It was revealed this month that North Carolina's Division of Motor Vehicles has offered to replace about 10,000 license plates that include "WTF," because that's a popular text-messaging term for "What the ..." (well, you know). Here are some acronyms and initialisms you might not know:
1 WWILF stands for "What was I looking for?" It's not the queen's English, but it is the basis for a British slang word, "wilfing," which means aimless Internet searching, especially at work.
2 DFAC is a "dining facility" in the military. It's pronounced dee-fak. If you call it a "chow hall" or "mess hall," you're old school. Another military term is TRATS, for tin-tray rations that the Army sometimes uses in the field.
3 OTM is used by U.S. border control officials for "other than Mexican."
4 KGOY means "kids getting older younger." This is used by both social scientists and toymakers to describe the perception that children are embracing more mature interests earlier, which is bad news for dollmakers, among others. Some people believe it's also bad for society, and they blame the advertising industry for turning young girls into sexual objects.
5 BSOs are "bright, shiny objects" -- anything new and intriguing, especially in technology. The acronym is often used negatively, with the suggestion that BSOs distract a person from what is truly important.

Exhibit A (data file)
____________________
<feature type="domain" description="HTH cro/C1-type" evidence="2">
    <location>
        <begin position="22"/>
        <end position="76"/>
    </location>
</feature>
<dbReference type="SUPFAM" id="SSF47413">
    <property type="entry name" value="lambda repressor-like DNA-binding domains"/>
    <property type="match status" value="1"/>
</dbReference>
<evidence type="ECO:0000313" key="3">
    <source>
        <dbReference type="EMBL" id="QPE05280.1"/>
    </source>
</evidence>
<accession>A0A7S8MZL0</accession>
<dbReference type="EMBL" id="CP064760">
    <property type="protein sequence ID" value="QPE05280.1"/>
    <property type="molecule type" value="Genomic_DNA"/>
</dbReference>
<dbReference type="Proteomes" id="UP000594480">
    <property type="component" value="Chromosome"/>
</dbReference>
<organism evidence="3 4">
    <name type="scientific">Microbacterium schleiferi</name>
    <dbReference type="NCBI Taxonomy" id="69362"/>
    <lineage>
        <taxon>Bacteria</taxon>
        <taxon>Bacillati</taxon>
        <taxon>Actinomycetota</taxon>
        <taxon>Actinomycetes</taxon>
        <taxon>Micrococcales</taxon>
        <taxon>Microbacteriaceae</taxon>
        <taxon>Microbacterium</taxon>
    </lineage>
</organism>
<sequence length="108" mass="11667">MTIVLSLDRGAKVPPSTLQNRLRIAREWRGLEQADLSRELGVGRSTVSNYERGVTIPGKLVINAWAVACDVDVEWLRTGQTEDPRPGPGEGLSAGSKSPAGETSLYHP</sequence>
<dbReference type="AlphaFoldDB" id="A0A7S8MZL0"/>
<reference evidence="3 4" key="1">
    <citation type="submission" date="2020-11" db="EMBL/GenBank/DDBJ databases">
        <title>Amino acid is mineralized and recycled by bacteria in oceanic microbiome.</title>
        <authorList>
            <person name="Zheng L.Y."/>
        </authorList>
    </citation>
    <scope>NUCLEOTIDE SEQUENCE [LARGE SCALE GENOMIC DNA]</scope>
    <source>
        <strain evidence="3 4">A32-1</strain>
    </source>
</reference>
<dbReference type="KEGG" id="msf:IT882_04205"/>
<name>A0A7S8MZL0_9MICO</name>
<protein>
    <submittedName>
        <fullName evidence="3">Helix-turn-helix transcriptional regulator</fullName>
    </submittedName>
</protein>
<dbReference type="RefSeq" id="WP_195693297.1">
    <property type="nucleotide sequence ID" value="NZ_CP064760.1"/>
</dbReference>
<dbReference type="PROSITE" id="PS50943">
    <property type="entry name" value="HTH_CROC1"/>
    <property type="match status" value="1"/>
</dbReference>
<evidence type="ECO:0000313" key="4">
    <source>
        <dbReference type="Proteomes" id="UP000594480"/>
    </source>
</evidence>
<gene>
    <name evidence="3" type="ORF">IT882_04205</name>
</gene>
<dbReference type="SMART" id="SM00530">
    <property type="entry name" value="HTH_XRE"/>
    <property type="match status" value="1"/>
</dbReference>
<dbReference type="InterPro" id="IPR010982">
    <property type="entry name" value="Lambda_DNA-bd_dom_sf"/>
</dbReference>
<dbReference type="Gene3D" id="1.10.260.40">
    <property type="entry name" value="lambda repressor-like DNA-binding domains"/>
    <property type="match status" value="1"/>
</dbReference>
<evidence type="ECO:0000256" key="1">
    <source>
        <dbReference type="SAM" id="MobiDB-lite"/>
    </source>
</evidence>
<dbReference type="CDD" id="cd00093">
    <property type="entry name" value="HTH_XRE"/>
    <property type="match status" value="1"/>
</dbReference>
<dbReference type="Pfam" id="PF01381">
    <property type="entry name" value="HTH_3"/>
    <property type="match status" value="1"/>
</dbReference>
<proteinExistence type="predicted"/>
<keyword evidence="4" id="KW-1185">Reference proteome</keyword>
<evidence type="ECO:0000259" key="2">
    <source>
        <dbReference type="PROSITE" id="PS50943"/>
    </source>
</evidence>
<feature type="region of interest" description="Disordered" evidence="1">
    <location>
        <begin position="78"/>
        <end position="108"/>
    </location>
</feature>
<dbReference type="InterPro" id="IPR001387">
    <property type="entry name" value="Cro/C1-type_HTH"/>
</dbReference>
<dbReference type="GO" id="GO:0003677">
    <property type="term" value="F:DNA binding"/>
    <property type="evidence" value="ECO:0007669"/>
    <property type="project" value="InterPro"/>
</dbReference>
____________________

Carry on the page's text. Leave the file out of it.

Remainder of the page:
(8)6 "Get Smart," the classic television series from the '60s that inspired the Steve Carell movie opening this weekend, has two fake acronyms: The good-guy spy agency, CONTROL, and the evil agency, KAOS, appear to be acronyms but don't stand for anything.
7 EGR is a Christian term for a sinful or difficult person. It stands for "extra grace required."
8 You've heard of NIMBYs ("not in my backyard") and LULU ("locally unwanted land use"). Well, NOTEs go a step beyond: "not over there either." There's also NOPE ("not on planet Earth")
9 An anachronym is a word that started out as an acronym but no longer is thought of that way. Examples include laser (light amplification by stimulated emission of radiation) and scuba (self-contained underwater breathing apparatus), even when worn by dogs such as Hooch the Daredevil.
10 There's also the opposite -- a backronym, a word that didn't start out as an acronym but was given such a meaning on the back end. Wiki, the word for media created and edited by users, comes from a Hawaiian word for quick, but some people have alleged that it stands for "what I know is." Another example is bimbo, which most likely comes from the Italian word for baby but has been turned into a backronym: "body impressive, brain optional." Potential picks: Kate Hudson and Matthew McConaughey.
Sources: wordspy.com, doubletongued.org, langmaker.com, reference.com, globalsecurity.org, Computer Weekly and The News & Observer of Raleigh, N.C.